The Valdosta Daily Times
Laying in her mother’s lap, clutching a doll, Savannah Dallas appears to be the typical 8-year-old girl. With her long brown hair and toothy smile, it’s hard to believe that she fought a horrific battle with childhood cancer.
At the innocent age of 4, Savannah began having unusual symptoms. Doctors initially thought it was the stress of her recent admission into pre-school, then later believed it was simply the flu.
Treatment for the flu was administered, yet the symptoms persisted. She had a low-grade fever that never seemed to go away and chronic leg pain that made it impossible for the little girl to do even the most simple of tasks.
Upon googling the symptoms, Scott and Brenda Dallas were faced with the horror of realizing that their young daughter may have leukemia. Sure enough, after a Complete Blood Count test was performed, their worst fears were confirmed: Acute Lymphoblastic Leukemia.
This news threw the Dallas family into a whirlwind of traveling, surgeries, and treatments that would change their lives forever. A central port was placed in her chest, which Savannah lovingly referred to as her “buddy,” and chemo was administered.
The first 30 days were spent in the hospital. Afterwards, they would drive to Jacksonville, Fla., on a regular basis.
“We put 60,000 miles on our car during this time,” says Scott. “We kept a bag packed in the car at all times just in case.”
She was given chemo for two years and four months, until finally receiving her last treatment on Jan. 4, 2012.
During this battle, the community contributed, trying to help this child through her struggle. A Flag Football for Hope game was played in 2010 and a Honor Our Neighbor 5K was done for the Dallas family. Savannah fondly remembers riding horses, her favorite animal, with the help of Kim McGhee of KB Horse Camp in Hahira. Hairstylist Dirk Hall even stuck with the family and did their hair free of charge for two years.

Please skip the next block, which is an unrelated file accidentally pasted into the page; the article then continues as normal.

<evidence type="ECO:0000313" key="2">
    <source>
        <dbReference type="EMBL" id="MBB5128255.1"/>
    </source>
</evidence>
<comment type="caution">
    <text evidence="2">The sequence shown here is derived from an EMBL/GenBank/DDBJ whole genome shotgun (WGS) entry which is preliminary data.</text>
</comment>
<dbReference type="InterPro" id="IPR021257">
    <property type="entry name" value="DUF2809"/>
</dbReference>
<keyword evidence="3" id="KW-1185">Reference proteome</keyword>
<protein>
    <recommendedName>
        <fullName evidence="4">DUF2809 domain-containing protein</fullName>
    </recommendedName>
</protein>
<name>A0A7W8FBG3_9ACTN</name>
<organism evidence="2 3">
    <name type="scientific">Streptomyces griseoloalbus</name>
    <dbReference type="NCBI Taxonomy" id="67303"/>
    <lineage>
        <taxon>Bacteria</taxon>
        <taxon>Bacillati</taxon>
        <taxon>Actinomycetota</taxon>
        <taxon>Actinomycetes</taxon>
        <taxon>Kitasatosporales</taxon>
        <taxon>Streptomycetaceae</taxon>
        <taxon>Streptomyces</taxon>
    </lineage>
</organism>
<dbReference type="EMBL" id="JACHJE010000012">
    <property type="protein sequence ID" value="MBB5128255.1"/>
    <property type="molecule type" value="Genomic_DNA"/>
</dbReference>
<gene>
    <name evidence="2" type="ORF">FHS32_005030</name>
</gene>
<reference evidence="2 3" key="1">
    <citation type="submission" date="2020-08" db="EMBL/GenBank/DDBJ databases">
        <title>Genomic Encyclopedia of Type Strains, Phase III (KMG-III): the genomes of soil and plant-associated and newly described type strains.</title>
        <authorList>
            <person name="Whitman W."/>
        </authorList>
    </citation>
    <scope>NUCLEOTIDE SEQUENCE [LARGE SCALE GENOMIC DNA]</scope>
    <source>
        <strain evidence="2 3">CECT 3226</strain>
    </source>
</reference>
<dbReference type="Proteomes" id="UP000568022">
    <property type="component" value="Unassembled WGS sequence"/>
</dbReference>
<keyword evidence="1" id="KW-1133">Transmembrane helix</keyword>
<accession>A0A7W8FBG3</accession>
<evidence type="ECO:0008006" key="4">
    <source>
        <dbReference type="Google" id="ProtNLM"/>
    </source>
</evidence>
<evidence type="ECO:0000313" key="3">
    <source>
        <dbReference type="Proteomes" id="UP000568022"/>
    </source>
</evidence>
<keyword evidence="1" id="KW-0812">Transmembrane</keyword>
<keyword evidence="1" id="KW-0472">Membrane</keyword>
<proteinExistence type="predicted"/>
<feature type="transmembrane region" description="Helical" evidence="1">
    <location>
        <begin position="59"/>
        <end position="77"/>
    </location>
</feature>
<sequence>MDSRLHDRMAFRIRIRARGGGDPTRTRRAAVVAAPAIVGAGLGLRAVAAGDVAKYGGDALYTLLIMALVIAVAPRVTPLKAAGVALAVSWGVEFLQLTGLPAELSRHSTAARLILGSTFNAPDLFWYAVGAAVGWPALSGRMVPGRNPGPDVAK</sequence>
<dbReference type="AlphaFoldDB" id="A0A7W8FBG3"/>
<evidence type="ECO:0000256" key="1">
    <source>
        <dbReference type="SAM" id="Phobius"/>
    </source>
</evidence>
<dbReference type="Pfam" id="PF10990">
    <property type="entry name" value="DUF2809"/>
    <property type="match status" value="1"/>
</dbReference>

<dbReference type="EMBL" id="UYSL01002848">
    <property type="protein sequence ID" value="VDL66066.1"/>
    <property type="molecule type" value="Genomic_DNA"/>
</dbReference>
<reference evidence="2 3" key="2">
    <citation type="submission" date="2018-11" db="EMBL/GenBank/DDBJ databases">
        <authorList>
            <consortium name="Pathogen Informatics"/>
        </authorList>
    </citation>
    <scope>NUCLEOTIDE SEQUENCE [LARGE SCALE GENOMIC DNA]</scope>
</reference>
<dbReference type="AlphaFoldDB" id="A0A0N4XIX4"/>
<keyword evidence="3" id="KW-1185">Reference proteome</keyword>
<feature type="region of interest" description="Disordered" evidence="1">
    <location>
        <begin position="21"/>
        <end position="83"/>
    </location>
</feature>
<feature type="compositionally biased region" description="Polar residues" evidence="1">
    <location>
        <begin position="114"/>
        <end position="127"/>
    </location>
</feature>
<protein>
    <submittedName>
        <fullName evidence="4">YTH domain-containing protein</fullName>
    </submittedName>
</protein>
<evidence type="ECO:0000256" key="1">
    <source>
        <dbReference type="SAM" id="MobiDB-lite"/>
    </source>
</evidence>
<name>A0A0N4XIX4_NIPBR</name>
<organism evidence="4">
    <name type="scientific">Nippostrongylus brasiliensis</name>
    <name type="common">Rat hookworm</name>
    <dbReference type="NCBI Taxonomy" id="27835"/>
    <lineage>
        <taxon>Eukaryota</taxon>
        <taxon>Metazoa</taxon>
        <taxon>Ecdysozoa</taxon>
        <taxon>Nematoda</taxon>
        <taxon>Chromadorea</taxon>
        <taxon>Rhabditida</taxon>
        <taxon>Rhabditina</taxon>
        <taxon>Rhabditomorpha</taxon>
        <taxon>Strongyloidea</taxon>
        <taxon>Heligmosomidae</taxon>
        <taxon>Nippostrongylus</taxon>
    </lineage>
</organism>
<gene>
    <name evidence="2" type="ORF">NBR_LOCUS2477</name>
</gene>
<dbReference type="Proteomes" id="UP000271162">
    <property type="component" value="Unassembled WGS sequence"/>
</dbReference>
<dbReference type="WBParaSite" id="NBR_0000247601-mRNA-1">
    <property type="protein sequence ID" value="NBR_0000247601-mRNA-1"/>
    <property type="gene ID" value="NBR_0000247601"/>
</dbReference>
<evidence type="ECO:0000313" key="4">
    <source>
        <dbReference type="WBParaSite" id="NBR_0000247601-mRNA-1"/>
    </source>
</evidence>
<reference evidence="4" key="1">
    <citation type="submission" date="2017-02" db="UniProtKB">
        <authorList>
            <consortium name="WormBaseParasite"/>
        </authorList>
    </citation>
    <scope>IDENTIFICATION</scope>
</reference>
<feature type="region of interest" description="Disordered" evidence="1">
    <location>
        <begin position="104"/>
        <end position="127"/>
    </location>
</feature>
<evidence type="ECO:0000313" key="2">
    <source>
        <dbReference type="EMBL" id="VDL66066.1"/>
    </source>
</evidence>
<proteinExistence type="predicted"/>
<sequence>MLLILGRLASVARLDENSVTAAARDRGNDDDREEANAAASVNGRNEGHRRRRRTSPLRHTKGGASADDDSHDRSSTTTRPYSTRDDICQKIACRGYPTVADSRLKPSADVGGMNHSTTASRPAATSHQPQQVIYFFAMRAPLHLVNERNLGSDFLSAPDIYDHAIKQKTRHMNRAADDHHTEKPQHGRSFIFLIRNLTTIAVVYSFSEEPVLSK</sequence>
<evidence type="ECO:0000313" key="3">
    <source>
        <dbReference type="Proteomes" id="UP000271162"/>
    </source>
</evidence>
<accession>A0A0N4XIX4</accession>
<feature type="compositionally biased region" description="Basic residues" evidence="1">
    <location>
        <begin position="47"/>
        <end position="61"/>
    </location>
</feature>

Although to some it would seem Savannah is a completely healthy little girl now, her family stresses that childhood cancer is a never-ending battle. Every little sniffle and bruise that would seem like nothing to a typical parent could mean something much more dire for a child like Savannah.
Amy McClanahan, a kindergarten teacher at Crossroads Baptist School, tutored Savannah for two years and allowed her the opportunity to experience a classroom atmosphere. However, Savannah is now home schooled due to PTSD, OCD, and anxiety, which are all side effects of her traumatic ordeal. She sees a counselor weekly to help combat these issues.
Her mother, Brenda, is now her full-time caregiver and teacher.
“We hope that one day the gold ribbon will be just as recognizable as the pink breast cancer awareness ribbon,” says Brenda as she talks about how much she hopes the world will begin to take more notice of childhood cancer.
“All I want is a cure for cancer,” says the bright-eyed Savannah.